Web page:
CPU Cooler: Cooler Master Hyper 212 EVO 82.9 CFM Sleeve Bearing CPU Cooler ($34.98 @ SuperBiiz)
Thermal Compound: Gelid Solutions GC-Extreme 3.5g Thermal Paste ($11.98 @ OutletPC)
Motherboard: Asus M5A99X EVO R2.0 ATX AM3+ Motherboard ($124.99 @ Newegg)
Memory: GeIL EVO Veloce Series 8GB (2 x 4GB) DDR3-1600 Memory ($62.99 @ Newegg)
Power Supply: OCZ ModXStream Pro 500W 80+ Certified Semi-Modular ATX Power Supply ($49.99 @ Microcenter)
Operating System: Microsoft Windows 7 Home Premium SP1 (OEM) (64-bit) ($88.99 @ B&H)
Total: $373.92
(Prices include shipping, taxes, and discounts when available.)
(Generated by PCPartPicker 2014-01-17 08:02 EST-0500)

Keeping your CPU, we change to an overclockable motherboard, add aftermarket cooling, include a high quality PSU (helps all the way around). I included ram only because it will work 'better' but it isn't a necessity. The OS is new since your license is very likely tied to the current motherboard and there is no case selected. IMO, cases are a personal choice thing since aesthetics plays a large role in choice, you're the one who's going to look at it every day, not me. One thing to note about case choice... the CM Hyper 212 EVO is a huge cooler at 160mm tall, I'll recommend a case at least 8" wide to ensure it'll fit. Also, the thermal compound I chose is about the best currently available but you could get Arctic Silver 5 (a very popular TIM) for a bit less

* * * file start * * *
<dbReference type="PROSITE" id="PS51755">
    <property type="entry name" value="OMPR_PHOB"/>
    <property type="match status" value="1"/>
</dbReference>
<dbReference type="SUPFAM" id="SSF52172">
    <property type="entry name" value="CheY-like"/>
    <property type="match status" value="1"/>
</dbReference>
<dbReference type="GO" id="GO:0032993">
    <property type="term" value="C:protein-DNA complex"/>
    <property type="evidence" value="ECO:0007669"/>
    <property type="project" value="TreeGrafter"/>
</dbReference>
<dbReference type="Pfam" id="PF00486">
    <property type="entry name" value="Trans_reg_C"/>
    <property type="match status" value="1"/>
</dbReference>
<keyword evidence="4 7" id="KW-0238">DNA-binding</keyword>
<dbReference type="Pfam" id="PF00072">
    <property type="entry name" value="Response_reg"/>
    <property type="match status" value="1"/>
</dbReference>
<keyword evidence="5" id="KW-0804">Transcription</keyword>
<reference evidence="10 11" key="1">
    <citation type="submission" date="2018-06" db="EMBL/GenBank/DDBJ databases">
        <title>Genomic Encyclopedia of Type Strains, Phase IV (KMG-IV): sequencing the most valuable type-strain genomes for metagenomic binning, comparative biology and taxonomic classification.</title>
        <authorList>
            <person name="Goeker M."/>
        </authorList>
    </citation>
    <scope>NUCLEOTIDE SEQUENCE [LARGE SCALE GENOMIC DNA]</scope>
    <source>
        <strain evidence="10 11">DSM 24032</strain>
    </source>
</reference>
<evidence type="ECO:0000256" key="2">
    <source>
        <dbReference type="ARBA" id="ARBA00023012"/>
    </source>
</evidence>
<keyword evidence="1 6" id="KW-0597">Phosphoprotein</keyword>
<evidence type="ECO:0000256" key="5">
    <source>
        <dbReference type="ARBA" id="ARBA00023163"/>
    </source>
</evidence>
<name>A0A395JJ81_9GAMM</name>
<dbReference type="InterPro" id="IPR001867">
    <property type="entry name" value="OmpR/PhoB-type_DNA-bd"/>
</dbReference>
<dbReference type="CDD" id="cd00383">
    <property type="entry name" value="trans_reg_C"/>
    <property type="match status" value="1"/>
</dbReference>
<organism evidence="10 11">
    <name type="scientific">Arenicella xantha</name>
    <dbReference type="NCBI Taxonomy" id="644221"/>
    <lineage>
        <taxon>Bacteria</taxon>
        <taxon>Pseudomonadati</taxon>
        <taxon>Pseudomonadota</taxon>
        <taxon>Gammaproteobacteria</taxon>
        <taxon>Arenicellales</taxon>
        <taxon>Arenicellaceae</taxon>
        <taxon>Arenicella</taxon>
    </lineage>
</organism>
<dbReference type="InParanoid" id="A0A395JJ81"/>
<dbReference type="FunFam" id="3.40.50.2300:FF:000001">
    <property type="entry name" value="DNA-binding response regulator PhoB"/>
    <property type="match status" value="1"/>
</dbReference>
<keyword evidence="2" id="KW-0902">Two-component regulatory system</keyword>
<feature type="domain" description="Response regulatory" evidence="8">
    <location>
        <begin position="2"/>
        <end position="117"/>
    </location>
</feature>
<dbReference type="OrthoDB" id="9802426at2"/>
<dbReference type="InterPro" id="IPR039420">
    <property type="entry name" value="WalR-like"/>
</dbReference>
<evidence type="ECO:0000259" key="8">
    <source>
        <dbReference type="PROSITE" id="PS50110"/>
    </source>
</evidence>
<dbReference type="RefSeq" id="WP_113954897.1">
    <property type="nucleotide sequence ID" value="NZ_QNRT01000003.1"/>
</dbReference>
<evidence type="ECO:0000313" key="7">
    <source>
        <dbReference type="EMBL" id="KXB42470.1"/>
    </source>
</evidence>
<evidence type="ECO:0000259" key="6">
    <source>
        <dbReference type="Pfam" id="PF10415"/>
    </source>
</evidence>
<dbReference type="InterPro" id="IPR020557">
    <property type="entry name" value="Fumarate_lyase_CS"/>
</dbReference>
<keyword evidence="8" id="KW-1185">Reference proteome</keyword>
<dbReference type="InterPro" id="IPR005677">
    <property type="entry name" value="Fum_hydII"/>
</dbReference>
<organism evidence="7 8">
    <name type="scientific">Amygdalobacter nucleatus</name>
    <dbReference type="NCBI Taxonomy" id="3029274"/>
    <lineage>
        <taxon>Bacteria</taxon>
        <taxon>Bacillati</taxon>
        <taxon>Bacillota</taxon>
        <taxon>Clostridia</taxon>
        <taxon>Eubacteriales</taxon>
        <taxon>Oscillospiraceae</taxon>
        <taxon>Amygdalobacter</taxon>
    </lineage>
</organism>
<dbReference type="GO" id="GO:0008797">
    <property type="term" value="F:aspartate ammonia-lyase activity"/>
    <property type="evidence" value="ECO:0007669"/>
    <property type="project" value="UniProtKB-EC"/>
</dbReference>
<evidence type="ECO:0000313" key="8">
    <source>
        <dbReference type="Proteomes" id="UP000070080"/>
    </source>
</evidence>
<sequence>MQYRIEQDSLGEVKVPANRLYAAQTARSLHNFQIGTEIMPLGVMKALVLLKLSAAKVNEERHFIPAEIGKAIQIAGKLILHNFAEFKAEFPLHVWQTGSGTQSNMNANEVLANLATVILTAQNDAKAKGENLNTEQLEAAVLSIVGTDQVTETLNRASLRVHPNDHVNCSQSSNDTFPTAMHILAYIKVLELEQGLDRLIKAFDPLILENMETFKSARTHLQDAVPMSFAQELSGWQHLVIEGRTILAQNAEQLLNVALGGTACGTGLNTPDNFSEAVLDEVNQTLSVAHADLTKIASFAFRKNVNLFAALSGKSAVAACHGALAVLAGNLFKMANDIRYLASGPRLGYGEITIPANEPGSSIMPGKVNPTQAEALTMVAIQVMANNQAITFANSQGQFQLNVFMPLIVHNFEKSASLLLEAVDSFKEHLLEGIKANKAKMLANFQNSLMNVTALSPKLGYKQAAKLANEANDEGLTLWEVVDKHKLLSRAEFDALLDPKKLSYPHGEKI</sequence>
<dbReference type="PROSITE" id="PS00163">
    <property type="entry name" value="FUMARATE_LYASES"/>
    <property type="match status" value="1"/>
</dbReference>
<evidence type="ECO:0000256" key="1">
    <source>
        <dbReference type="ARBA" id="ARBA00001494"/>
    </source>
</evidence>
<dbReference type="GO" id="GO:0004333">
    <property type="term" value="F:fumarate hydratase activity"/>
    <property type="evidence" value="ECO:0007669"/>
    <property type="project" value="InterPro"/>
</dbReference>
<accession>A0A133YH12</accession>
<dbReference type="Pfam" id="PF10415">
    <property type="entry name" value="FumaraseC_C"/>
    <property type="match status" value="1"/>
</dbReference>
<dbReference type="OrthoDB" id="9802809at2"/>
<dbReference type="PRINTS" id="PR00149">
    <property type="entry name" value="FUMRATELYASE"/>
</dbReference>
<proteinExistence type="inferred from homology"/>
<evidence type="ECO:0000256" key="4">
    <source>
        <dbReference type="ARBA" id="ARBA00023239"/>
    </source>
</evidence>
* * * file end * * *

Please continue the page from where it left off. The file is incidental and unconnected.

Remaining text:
It's your thing though, ask questions, counter propose... this is just what I would look to do


This is what I ended up getting off the advice of a friend. The CPU is just meant to be an incremental upgrade, and I'll probably end up using a Linux distro over Windows.

PCPartPicker part list / Price breakdown by merchant / Benchmarks

CPU: AMD FX-6300 3.5GHz 6-Core Processor ($109.99 @ TigerDirect)
Motherboard: ASRock 960GM/U3S3 FX Micro ATX AM3+ Motherboard ($53.99 @ Newegg)
Case: NZXT Source 210 (Black) ATX Mid Tower Case ($50.98 @ Newegg)
Power Supply: NZXT HALE82 550W 80+ Bronze Certified Fully-Modular ATX Power Supply ($85.98 @ Newegg)
Total: $300.94
(Prices include shipping, taxes, and discounts when available.)
(Generated by PCPartPicker 2014-01-17 12:26 EST-0500)
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a c 124 à CPUs
January 17, 2014 10:13:00 AM

My only feedback here is that the NZXT HALE82 V2 550W PSU is a little on the pricy side.
It looks like you're not intending to overclock so your part choices should work well I would think
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January 17, 2014 11:16:37 AM

If I were to want to overclock, would that work fine assuming I added some thermal paste/a CPU cooler?
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a c 124 à CPUs
January 17, 2014 2:38:55 PM

I think the motherboard with the 760G chipset will be the limiting factor in any overclocks (the main reason I suggested a 990 board) and UEIF BIOS (which is a friendlier BIOS interface) is not featured on that board (chipset does not allow for it). Another design limit would be the lack of cooling over the VRM (voltage regulator module) which is highly desired for overclocking.